To complete the framework the preconditions are fleshed out all the way back to the initial condition—a coalition of organizations working to develop employment programs for domestic violence survivors. Again explaining preconditions remains important, hence for “Women enroll in program” the assumption:
The program cannot help all women and so entry into the program must include screening so that women who have sufficient literacy and math skills to take the training, and lives stable enough to attend classes are admitted. The program does not have the resources to handle providing basic skills or major social services.
Early on in the planning process, the group realized that they only had the resources to provide assistance to women who had already begun to stabilize their own lives. The program could take care of the temporary issues, such as emergency housing but not something more permanent or serious, such as substance abuse.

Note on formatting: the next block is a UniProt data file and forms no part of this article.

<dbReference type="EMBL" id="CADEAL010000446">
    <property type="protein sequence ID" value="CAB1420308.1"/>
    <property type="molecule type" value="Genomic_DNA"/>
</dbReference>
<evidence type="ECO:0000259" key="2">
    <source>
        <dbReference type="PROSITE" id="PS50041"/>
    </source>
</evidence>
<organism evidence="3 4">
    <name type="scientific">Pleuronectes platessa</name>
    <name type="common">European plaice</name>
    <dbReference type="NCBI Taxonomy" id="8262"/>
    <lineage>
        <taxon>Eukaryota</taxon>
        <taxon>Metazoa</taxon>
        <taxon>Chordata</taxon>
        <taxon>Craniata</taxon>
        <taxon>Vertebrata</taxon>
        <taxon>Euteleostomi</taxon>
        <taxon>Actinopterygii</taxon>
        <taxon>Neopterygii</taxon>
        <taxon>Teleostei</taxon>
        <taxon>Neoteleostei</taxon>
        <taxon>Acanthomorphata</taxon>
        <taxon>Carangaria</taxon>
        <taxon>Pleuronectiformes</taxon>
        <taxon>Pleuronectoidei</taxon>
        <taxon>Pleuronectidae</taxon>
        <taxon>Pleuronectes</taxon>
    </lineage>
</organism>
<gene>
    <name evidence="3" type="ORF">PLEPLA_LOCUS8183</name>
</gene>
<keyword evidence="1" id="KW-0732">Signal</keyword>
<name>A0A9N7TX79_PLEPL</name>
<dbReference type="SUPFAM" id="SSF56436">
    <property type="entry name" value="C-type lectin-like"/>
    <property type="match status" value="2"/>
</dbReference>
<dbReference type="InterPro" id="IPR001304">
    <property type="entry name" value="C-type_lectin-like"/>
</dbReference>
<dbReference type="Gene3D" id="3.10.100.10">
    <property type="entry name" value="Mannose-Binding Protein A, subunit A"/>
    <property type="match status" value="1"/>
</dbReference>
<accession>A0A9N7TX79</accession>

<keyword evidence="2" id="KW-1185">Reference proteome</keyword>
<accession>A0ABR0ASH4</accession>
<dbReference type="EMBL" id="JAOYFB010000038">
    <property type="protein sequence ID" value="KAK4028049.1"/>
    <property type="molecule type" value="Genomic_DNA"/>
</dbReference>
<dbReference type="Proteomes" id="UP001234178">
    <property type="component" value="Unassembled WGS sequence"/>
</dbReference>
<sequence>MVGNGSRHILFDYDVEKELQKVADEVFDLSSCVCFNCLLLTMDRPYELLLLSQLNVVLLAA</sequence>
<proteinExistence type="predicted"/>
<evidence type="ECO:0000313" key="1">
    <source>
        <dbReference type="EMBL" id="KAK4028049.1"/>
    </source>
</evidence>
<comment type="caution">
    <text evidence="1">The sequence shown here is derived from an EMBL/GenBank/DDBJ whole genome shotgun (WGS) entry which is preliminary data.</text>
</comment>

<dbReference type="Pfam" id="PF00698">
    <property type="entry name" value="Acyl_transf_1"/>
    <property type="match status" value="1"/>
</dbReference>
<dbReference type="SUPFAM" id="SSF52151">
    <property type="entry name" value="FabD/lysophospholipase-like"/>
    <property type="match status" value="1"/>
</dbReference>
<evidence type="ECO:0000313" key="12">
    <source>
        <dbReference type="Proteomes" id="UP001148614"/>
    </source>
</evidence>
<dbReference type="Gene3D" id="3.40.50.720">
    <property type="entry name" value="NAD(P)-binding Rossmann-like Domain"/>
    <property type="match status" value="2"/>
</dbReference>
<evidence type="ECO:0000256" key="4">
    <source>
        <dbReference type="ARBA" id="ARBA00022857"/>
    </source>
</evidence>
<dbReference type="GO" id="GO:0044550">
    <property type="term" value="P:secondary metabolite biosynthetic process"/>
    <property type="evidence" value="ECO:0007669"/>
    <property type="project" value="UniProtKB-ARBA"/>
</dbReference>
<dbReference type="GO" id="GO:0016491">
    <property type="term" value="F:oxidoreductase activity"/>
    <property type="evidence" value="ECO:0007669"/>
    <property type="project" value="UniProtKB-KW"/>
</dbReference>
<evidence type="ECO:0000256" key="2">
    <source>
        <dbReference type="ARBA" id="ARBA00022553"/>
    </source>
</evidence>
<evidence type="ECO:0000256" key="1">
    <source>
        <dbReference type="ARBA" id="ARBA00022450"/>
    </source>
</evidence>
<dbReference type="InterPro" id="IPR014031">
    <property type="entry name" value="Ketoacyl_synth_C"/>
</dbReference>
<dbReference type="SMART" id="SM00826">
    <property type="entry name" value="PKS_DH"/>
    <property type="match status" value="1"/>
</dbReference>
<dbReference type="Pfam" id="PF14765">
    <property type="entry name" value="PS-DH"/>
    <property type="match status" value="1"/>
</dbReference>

Because of the relative simplicity of this framework, it seems as if the connections are all given. At this stage, you might think: “If it’s below another outcome, then it must be a precondition. Why all the arrowed lines?” While in this example, it is not difficult to organize preconditions, in more complex frameworks, boxes can be near each other without a direct relationship, connections can be made across the framework, etc. For the clarity of the framework, connections are irreplaceable.